FIG. 17 is a flow diagram showing a method of reducing distortions in patterns formed using imprint lithography techniques in accordance with the present invention; and

FIG. 18 is a flow diagram showing a method of reducing distortions in patterns formed using imprint lithography techniques in accordance with an alternate embodiment of the present invention.

DETAILED DESCRIPTION OF THE INVENTION

FIG. 1 depicts a lithographic system 10 in accordance with one embodiment of the present invention that includes a pair of spaced-apart bridge supports 12 having a bridge 14 and a stage support 16 extending therebetween. Bridge 14 and stage support 16 are spaced-apart. Coupled to bridge 14 is an imprint head 18, which extends from bridge 14 toward stage support 16. Disposed upon stage support 16 to face imprint head 18 is a motion stage 20. Motion stage 20 is configured to move with respect to stage support 16 along X and Y axes, but may move along the Z-axis as well. An exemplary motion stage device is disclosed in U.S. patent application Ser. No. 10/194,414, filed Jul. 11, 2002, entitled “Step and Repeat Imprint Lithography Systems”, assigned to the assignee of the present invention and which is incorporated by reference herein in its entirety. A radiation source 22 is coupled to system 10 to impinge actinic radiation upon motion stage 20. Operation of system 10 is under control of a processor 31 in data communication with a memory 33 containing computer readable code that defines instructions to regulate the operation of the various components of system 10.

Referring to both FIGS. 1 and 2, connected to imprint head 18 is a template 26 having a mold 28 thereon. Mold 28 includes a plurality of features defined by a plurality of spaced-apart recessions 28 a and protrusions 28 b. The plurality of features defines an original pattern that forms the basis of a pattern to be transferred into a wafer 30 positioned on motion stage 20. To that end, imprint head 18 is adapted to move along the Z axis and vary a distance “d” between mold 28 and wafer 30, but may move along the X and Y axes as well. In this manner, the features on mold 28 may be imprinted into a flowable region of wafer 30, discussed more fully below. Radiation source 22 is located so that mold 28 is positioned between radiation source 22 and wafer 30. As a result, mold 28 is fabricated from material that allows it to be substantially transparent to the radiation produced by radiation source 22.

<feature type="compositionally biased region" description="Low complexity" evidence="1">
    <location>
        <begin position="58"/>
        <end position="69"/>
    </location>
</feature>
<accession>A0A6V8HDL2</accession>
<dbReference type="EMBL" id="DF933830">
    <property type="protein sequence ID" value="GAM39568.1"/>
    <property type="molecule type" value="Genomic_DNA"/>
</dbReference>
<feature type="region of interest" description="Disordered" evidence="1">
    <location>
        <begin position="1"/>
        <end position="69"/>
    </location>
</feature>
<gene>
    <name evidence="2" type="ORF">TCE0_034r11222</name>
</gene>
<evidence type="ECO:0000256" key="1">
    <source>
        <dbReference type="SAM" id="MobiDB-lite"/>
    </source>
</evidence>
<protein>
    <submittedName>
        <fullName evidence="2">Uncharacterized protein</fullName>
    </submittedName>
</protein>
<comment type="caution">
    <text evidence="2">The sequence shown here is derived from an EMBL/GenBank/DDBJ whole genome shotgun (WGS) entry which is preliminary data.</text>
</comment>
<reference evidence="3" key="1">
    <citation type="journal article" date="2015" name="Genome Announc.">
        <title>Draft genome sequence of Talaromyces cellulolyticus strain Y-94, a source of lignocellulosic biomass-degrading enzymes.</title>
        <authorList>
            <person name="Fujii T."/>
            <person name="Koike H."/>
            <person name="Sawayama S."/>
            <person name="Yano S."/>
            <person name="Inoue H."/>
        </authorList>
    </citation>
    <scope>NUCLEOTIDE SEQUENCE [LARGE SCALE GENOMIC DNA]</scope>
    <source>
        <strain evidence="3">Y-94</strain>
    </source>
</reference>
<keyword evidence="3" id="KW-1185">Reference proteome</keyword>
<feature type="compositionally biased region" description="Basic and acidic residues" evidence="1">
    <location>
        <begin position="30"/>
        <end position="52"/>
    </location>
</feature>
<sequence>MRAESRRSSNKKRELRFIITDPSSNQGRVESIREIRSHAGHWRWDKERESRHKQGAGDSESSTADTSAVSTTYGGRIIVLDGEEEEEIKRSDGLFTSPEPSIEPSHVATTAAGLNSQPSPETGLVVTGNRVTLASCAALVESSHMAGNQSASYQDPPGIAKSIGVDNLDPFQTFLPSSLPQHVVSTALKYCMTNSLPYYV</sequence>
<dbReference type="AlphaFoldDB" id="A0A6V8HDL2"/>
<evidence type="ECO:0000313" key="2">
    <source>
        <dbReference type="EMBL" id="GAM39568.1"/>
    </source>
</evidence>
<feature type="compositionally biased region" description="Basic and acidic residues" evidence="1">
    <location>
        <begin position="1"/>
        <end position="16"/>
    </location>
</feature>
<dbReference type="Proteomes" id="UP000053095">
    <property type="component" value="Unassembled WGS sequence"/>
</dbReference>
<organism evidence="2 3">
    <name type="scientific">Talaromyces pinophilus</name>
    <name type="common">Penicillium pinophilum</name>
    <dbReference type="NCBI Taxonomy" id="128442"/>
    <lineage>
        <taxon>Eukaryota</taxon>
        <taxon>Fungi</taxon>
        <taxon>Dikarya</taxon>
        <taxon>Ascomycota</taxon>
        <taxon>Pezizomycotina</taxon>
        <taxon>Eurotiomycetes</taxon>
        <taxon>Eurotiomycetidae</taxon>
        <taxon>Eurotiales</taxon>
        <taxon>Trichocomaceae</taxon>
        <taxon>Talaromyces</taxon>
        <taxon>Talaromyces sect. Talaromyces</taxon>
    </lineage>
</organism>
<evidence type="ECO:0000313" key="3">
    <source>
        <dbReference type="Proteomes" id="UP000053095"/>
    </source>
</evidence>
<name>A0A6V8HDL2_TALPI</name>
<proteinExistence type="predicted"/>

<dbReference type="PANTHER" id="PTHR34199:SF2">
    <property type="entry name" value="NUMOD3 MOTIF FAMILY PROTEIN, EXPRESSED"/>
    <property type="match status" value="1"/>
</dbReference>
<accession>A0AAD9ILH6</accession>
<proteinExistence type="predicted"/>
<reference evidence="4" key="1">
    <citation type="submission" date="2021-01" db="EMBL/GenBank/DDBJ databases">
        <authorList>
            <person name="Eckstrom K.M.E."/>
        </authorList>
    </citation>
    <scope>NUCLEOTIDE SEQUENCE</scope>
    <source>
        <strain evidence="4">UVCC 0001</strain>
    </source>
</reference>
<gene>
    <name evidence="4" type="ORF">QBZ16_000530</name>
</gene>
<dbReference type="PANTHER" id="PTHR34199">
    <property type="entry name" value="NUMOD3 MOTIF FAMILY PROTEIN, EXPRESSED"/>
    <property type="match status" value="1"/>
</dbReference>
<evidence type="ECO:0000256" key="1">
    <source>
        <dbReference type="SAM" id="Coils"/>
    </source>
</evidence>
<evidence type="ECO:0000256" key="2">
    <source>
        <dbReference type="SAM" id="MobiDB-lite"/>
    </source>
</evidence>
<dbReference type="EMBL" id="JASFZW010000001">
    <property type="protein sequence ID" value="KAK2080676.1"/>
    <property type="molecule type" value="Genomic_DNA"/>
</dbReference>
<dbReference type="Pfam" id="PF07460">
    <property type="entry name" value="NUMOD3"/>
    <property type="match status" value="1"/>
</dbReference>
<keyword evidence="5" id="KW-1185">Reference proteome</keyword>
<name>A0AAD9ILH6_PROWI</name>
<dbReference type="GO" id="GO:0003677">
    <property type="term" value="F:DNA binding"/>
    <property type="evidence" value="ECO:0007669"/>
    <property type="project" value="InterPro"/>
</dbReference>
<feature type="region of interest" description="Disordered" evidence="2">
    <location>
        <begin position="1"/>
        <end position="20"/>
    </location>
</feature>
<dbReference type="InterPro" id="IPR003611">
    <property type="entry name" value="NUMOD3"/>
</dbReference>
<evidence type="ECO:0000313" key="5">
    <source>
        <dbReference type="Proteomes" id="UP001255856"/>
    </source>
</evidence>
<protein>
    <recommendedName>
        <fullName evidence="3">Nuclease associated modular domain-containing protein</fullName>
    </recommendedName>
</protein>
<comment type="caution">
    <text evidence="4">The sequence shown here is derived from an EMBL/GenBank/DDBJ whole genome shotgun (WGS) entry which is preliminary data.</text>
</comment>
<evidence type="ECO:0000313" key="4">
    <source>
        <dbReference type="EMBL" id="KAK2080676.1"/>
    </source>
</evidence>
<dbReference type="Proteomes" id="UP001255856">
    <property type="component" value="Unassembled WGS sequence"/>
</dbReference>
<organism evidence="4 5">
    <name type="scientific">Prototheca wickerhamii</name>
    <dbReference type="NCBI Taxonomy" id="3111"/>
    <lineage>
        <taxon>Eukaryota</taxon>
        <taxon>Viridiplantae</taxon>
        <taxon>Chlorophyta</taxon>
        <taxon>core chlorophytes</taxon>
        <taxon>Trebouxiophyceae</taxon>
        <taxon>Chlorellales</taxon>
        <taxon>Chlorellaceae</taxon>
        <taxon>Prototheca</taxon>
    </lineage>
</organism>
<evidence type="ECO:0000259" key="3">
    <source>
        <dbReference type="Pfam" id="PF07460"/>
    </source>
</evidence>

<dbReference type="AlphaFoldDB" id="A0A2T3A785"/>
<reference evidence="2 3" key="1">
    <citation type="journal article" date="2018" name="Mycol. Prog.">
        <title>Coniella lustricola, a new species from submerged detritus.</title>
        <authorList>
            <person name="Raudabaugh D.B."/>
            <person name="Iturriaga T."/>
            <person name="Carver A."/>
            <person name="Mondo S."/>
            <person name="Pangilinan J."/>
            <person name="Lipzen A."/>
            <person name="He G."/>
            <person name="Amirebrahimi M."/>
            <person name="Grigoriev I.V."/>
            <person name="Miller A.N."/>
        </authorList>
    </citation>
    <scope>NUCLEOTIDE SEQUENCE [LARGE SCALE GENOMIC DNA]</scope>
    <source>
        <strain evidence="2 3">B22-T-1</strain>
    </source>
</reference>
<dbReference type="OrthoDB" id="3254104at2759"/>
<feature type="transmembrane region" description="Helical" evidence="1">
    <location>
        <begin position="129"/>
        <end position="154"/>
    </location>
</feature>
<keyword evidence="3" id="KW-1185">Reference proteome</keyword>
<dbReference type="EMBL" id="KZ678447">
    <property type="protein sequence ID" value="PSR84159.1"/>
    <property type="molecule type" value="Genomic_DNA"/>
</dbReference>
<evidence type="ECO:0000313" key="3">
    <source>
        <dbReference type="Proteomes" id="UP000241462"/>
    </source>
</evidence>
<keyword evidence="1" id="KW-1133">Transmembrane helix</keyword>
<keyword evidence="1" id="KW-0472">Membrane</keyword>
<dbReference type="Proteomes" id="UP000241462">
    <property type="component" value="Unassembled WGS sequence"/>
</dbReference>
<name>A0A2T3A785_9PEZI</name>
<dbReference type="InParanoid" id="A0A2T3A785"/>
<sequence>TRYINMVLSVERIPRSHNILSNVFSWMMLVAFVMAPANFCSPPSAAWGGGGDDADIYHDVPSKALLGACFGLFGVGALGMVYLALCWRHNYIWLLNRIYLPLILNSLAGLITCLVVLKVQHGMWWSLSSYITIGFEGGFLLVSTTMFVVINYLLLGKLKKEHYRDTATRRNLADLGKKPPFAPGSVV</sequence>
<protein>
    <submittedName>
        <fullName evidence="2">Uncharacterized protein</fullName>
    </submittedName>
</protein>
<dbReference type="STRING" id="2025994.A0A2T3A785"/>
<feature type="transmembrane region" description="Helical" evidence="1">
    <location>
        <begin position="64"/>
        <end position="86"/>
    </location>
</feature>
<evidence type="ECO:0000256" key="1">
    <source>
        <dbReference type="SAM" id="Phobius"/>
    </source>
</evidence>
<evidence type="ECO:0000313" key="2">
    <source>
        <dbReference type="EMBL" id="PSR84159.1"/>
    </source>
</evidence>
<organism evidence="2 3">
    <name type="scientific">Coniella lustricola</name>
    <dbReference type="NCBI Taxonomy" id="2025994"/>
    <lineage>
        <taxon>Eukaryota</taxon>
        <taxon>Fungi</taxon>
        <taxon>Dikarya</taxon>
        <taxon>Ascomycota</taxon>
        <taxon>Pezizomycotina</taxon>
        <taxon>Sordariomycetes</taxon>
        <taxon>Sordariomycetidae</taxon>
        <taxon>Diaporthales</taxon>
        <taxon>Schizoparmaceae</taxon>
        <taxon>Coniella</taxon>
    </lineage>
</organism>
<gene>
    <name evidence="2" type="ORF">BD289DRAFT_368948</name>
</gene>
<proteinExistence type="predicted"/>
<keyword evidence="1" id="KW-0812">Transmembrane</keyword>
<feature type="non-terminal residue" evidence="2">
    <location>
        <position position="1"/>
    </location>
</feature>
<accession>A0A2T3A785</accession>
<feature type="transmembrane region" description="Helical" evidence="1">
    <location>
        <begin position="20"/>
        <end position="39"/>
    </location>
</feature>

Referring to FIG. 2, a flowable region, such as an imprinting layer 34, is formed on a portion of surface 32 that presents a substantially planar profile. The flowable region may be formed using any known technique such as a hot embossing process disclosed in U.S. Pat. No. 5,772,905, which is incorporated by reference in its entirety herein, or a laser assisted direct imprinting (LADI) process of the type described by Chou et al. in Ultrafast and Direct Imprint of Nanostructures in Silicon, Nature, Col. 417, pp. 835-837, June 2002. In the present embodiment, however, flowable region consists of imprinting layer 34 being deposited as a plurality of spaced-apart discrete droplets 36 of the imprinting material on wafer 30, discussed more fully below. An exemplary system for depositing droplets 36 is disclosed in U.S. patent application Ser. No. 10/191,749, filed Jul. 9, 2002, entitled “System and Method for Dispensing Liquids”, and which is assigned to the assignee of the present invention and incorporated by reference herein. Imprinting layer 34 is formed from the imprinting material that may be selectively polymerized and cross-linked to record the original pattern therein, defining a recorded pattern. An exemplary composition for the imprinting material is disclosed in U.S. patent application Ser. No. 10/463,396, filed Jun. 16, 2003 and entitled “Method to Reduce Adhesion Between a Conformable Region and a Pattern of a Mold”, which is incorporated by reference in its entirety herein.